When the visit was returned, Emma made up her mind. She could then see more and judge better. From Harriet’s happening not to be at Hartfield, and her father’s being present to engage Mr. Elton, she had a quarter of an hour of the lady’s conversation to herself and could composedly attend to her; and the quarter of an hour quite convinced her that Mrs. Elton was a vain woman, extremely well satisfied with herself, and thinking much of her own importance; that she meant to shine an be very superior; but with manners that had been formed in a bad school — pert and familiar; that all her notions were drawn from one set of people and one style of living; that if not foolish, she was ignorant; and that her society would certainly do Mr. Elton no good.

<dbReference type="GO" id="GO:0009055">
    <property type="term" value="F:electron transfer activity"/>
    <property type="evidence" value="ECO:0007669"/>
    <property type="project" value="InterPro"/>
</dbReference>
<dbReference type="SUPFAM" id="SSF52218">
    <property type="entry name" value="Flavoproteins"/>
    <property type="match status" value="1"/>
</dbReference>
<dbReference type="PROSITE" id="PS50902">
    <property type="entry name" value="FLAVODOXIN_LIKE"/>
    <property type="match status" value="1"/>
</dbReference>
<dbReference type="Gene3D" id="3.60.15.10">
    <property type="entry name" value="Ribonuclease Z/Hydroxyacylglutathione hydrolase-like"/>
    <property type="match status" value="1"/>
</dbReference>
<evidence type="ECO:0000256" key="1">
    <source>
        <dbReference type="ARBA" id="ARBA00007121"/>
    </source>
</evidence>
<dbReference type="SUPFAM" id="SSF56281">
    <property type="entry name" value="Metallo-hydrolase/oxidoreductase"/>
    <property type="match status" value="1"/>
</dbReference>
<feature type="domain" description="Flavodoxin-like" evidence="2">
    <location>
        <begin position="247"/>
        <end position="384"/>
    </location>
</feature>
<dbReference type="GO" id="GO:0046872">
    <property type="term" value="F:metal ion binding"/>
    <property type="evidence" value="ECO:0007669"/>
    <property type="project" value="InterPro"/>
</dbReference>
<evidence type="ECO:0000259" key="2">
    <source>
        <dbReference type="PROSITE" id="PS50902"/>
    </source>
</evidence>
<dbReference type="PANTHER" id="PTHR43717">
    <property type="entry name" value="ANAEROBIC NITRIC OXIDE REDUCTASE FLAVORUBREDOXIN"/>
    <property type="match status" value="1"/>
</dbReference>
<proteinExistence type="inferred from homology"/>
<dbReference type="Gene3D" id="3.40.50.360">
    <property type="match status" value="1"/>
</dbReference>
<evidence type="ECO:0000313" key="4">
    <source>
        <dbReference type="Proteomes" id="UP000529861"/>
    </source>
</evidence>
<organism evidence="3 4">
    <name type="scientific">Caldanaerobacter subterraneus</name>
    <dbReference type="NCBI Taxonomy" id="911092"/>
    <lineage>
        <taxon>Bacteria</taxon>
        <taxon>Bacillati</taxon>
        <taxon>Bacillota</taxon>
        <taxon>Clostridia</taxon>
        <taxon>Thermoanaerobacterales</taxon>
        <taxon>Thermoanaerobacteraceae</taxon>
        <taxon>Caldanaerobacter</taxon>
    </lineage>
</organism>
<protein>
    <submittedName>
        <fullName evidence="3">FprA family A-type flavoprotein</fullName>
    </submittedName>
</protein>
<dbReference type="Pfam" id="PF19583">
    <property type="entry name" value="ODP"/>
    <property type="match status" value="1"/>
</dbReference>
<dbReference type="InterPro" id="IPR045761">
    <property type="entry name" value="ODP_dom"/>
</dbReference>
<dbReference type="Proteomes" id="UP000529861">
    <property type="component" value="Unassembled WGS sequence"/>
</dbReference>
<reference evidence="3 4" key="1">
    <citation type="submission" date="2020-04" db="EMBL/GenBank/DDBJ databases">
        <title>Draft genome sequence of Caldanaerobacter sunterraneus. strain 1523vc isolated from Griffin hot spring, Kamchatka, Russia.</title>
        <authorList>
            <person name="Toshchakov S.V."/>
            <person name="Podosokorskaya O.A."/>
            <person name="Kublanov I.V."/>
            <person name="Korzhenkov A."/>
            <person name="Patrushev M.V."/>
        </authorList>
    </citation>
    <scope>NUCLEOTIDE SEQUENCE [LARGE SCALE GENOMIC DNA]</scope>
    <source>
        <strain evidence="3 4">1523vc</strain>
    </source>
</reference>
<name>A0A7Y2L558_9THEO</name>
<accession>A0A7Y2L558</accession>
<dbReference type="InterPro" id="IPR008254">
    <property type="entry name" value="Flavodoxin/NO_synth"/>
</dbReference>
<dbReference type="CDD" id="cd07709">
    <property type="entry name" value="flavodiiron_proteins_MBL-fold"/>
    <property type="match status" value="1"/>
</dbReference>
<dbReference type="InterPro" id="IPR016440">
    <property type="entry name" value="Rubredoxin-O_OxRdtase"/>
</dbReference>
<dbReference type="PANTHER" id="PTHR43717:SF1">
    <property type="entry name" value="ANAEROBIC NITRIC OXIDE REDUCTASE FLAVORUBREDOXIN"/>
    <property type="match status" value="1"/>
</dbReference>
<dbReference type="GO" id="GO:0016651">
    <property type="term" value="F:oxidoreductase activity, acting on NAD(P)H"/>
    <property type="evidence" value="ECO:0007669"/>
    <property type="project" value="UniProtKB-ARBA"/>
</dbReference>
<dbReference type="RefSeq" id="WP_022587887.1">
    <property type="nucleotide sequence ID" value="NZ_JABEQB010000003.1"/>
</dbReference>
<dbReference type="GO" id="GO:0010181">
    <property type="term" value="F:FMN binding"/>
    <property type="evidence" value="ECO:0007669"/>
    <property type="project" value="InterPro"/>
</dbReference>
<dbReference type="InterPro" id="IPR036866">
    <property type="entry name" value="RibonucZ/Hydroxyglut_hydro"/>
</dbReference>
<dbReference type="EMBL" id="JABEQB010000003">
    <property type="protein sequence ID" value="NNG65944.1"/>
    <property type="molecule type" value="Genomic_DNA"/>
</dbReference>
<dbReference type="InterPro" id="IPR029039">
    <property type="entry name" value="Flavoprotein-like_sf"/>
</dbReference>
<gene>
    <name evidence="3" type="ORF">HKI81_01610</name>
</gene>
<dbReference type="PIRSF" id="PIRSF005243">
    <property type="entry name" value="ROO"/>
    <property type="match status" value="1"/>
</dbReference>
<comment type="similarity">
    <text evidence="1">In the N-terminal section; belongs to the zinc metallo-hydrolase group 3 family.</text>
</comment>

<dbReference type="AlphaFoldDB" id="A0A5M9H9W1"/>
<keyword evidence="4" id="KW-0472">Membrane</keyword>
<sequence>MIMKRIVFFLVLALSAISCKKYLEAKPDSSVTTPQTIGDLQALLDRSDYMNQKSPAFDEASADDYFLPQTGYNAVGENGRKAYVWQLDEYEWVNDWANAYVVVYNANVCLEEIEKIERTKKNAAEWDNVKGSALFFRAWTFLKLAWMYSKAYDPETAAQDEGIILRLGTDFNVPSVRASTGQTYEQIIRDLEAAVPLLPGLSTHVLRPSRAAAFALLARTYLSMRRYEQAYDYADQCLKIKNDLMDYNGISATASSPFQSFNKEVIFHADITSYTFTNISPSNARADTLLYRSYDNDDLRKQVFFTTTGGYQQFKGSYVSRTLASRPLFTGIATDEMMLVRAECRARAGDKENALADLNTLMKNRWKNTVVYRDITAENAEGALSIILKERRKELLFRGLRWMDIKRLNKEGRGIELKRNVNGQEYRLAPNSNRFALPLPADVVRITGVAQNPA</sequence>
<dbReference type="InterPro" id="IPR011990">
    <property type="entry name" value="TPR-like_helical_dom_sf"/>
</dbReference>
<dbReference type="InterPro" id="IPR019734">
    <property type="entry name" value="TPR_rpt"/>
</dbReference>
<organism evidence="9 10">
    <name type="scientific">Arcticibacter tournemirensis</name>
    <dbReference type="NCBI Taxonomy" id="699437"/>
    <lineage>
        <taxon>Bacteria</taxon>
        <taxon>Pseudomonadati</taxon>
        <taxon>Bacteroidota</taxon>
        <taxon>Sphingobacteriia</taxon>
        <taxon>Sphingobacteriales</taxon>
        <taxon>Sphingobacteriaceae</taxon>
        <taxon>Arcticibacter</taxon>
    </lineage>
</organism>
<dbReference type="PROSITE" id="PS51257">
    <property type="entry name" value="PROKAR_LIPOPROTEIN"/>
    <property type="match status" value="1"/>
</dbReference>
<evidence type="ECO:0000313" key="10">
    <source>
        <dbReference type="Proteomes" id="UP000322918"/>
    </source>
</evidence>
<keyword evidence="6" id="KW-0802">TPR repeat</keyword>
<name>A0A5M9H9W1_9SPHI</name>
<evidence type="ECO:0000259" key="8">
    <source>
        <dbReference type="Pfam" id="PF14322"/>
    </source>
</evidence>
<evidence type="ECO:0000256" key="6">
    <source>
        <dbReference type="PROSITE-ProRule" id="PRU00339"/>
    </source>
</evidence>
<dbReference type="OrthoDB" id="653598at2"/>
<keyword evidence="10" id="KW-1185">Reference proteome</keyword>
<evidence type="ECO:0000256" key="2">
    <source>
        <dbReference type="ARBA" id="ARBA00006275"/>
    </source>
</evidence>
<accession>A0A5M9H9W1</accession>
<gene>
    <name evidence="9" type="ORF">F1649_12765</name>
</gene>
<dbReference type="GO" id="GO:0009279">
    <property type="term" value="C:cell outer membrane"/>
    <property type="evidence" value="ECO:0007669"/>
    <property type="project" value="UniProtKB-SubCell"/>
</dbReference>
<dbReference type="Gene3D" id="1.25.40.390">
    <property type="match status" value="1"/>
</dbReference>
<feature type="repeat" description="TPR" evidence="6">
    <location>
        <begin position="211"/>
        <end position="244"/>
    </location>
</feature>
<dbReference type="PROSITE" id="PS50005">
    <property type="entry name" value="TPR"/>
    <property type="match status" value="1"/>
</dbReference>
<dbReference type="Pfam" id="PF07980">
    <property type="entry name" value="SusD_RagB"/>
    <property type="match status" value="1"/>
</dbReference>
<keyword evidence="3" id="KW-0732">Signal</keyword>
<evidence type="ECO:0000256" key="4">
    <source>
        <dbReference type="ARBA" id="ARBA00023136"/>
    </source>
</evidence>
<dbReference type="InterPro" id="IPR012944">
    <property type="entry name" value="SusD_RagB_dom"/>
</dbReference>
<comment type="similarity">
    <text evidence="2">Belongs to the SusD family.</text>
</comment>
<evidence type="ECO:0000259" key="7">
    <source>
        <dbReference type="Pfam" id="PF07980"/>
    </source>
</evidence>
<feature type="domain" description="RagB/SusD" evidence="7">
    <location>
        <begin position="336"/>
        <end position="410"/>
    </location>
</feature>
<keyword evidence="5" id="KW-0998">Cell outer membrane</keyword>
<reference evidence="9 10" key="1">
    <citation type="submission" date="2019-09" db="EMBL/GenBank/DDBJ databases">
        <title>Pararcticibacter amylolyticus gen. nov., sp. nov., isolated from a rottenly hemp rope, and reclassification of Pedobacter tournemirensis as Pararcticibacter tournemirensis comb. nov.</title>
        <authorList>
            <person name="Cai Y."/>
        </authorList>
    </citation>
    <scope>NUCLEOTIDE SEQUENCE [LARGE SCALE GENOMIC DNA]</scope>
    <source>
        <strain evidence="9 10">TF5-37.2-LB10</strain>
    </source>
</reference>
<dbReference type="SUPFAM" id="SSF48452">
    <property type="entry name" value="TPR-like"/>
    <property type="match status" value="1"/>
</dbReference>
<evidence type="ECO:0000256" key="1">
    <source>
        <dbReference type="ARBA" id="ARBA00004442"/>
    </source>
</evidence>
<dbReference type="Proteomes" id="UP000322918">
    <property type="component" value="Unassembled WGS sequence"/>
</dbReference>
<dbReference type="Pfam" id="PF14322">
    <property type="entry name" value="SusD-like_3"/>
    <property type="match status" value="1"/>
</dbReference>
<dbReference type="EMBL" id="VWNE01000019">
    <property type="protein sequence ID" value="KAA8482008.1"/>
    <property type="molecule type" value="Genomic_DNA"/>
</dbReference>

Emma, Jane Austen